Girish Gupta

HOME

BY COUNTRY

Brazil
Colombia
Cuba
Ecuador
Egypt
Guyana
Iraq
Jordan
Lebanon
Mexico
United Kingdom
Venezuela

BY MEDIUM

Text
Photo
Radio
TV/Video

BY PUBLISHER

Al Jazeera
BBC
BuzzFeed
CBC
Christian Science Monitor
CNN
Daily Mail
Datum
Ecologist
Economist Intelligence Unit
Emerging Markets
Financial Times
Foreign Policy
France 24
Fusion
GlobalPost
Guardian
Independent
La Prensa (Panama)
LatinFinance
Mancunion
Monocle
National (Abu Dhabi)
New Internationalist
New Statesman
New York Times
New Yorker
NPR
PBS
PRI
Radio France Internationale
Reuters
RTE
Sky News
Sun
Sunday Times
Telegraph
TIME
Times of London
USA Today
Vice
WLRN

ABOUT

About
CV
Contact (PGP Key)

Twitter
Facebook
LinkedIn
Cuba cautiously dips toe into capitalism
Jun. 08, 2012 — Bay of Pigs, Cuba

Published by USA Today [PDF]

Sitting at a wooden table at his 3-week-old restaurant, Saturnino Morrejon Ramos surveyed the turquoise water of this inlet on the Caribbean off Cuba's southern coast.

"I still remember the gunfire," Ramos, 64, said, referring to the failed, CIA-backed invasion by Cuban exiles to depose the regime of Fidel Castro in 1961.

Ramos and others like him are taking part in a decidedly capitalistic change in Cuba in which the communist rulers have relaxed state control of the economy to generate wealth. Results appear mixed because of high taxes on profits and restrictions on economic freedoms that could lead to demands for political liberties.

Ramos is happy about the changes. The tables, chairs and kitchen of the restaurant atop his house were bought using $5,000 worth of remittances, or cash that the family gets from relatives in the USA.

"It's definitely worth paying the taxes to the government because we're earning more money," he said, admiring both the view and the fish caught yards away that lay grilled on the plates of diners. "Everyone's pleased the government has allowed this."

Private restaurants such as this are known as paladares. They first appeared in the early 1990s soon after the Soviet Union collapsed, taking with it the financial aid and subsidized fuel that propped up the Cuban economy.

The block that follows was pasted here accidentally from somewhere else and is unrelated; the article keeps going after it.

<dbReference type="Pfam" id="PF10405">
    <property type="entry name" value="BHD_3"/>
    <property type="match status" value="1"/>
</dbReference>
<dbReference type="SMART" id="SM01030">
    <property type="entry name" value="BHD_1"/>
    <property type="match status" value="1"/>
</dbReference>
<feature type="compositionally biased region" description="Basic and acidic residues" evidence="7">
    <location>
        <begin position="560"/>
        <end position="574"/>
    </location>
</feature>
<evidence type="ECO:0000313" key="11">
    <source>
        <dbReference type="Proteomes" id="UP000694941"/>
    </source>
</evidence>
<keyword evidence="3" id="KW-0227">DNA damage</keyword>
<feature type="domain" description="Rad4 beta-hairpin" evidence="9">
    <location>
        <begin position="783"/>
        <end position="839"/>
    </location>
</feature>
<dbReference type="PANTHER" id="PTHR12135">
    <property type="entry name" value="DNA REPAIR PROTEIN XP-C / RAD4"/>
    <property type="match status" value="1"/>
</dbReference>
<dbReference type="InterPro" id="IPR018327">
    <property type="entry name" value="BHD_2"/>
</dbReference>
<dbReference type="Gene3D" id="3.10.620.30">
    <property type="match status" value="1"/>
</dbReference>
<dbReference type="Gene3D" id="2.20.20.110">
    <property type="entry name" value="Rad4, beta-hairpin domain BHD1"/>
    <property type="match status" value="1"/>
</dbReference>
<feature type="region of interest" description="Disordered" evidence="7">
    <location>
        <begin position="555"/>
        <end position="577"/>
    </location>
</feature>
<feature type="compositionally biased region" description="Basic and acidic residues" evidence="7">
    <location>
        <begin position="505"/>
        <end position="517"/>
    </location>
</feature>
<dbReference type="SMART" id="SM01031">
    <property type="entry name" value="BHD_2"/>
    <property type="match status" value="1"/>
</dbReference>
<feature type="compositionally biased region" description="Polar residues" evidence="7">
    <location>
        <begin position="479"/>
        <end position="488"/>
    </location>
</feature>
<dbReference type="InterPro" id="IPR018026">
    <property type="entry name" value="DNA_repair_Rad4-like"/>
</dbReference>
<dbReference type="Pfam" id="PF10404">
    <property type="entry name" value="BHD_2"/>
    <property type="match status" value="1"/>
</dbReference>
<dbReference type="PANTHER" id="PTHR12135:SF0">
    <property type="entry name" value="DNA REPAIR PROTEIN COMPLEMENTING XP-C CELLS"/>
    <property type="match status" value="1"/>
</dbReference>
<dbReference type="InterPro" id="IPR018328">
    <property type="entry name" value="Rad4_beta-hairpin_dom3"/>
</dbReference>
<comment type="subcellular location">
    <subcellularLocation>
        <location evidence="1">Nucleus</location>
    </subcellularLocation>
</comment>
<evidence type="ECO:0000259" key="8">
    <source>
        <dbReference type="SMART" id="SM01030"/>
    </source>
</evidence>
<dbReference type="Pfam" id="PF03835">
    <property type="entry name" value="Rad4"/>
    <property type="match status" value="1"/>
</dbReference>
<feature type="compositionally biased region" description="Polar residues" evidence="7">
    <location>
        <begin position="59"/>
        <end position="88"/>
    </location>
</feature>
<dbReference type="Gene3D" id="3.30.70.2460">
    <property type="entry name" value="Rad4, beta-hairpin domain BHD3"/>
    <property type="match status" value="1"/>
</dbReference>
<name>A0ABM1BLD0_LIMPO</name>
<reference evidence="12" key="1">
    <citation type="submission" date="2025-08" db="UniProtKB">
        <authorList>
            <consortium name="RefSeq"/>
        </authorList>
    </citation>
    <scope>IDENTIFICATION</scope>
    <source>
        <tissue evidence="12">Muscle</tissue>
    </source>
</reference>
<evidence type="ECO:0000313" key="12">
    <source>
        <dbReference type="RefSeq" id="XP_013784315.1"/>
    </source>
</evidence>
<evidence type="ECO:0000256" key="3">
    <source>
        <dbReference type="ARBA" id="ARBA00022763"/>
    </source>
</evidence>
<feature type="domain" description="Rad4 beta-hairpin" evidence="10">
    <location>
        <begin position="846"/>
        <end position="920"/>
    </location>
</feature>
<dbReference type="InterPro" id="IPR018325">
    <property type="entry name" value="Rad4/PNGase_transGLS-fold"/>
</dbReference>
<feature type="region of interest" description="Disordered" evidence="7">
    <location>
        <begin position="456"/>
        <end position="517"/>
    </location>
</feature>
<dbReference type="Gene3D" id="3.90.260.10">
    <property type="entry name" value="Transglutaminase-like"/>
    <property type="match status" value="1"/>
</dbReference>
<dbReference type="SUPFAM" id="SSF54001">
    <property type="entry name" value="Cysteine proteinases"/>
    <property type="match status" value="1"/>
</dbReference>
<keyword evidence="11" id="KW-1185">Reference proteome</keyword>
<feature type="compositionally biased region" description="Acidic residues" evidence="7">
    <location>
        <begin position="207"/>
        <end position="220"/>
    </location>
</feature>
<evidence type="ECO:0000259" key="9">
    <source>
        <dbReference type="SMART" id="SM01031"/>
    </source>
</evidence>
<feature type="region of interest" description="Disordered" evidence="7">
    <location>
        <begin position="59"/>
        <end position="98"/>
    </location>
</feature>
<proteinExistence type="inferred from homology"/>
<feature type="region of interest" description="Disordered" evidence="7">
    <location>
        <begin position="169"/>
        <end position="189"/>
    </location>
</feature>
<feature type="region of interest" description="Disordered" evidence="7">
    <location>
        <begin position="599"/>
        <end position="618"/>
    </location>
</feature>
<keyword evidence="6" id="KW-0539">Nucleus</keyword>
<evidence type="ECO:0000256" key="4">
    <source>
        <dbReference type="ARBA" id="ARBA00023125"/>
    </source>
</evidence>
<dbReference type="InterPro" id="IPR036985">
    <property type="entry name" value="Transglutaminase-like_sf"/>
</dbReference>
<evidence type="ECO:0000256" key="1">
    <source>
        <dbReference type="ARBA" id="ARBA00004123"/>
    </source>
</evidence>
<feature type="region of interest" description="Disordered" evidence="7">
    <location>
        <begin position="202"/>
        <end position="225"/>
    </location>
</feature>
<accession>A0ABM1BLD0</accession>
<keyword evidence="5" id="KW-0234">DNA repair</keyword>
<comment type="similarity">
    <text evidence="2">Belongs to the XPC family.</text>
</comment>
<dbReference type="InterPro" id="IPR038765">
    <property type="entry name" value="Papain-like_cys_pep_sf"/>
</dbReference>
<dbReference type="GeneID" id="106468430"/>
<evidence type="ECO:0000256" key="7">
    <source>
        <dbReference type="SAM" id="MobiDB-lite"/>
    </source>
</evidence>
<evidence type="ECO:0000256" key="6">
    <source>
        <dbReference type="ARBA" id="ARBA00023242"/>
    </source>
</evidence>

The private restaurants in people's homes were permitted grudgingly by the Castro government to help Cubans contend with the poor economy, which has for decades been subjected to a rigid socialist state that forbids private enterprise.

After an ailing Fidel stepped back from power in 2006, his brother and now president, Raúl Castro, slowly began to relax state controls on commerce. Political repression and denial of rights of speech remain intact, but in an attempt at a China-style system, Raúl has tried to encourage a private sector. Cuba began by cutting more than 20% of the government-employed workforce, which was largely relegated to phantom jobs to make the claim that Cuba's social model created 100% employment. Castro allowed for an increased number of cuentapropista, or self-employment licenses, to spur more small businesses.

The licenses come with fixed amounts of taxes, regardless of the profits made, and restrictions on how many people can be hired.

Only enterprises that hire unskilled workers, such as restaurants and street vendors, are eligible for the licenses. Professionals such as doctors and architects are banned from expanding their practices.

Raúl Castro defended the pace of the changes, saying, "It is proceeding without haste, so that we don't make new mistakes."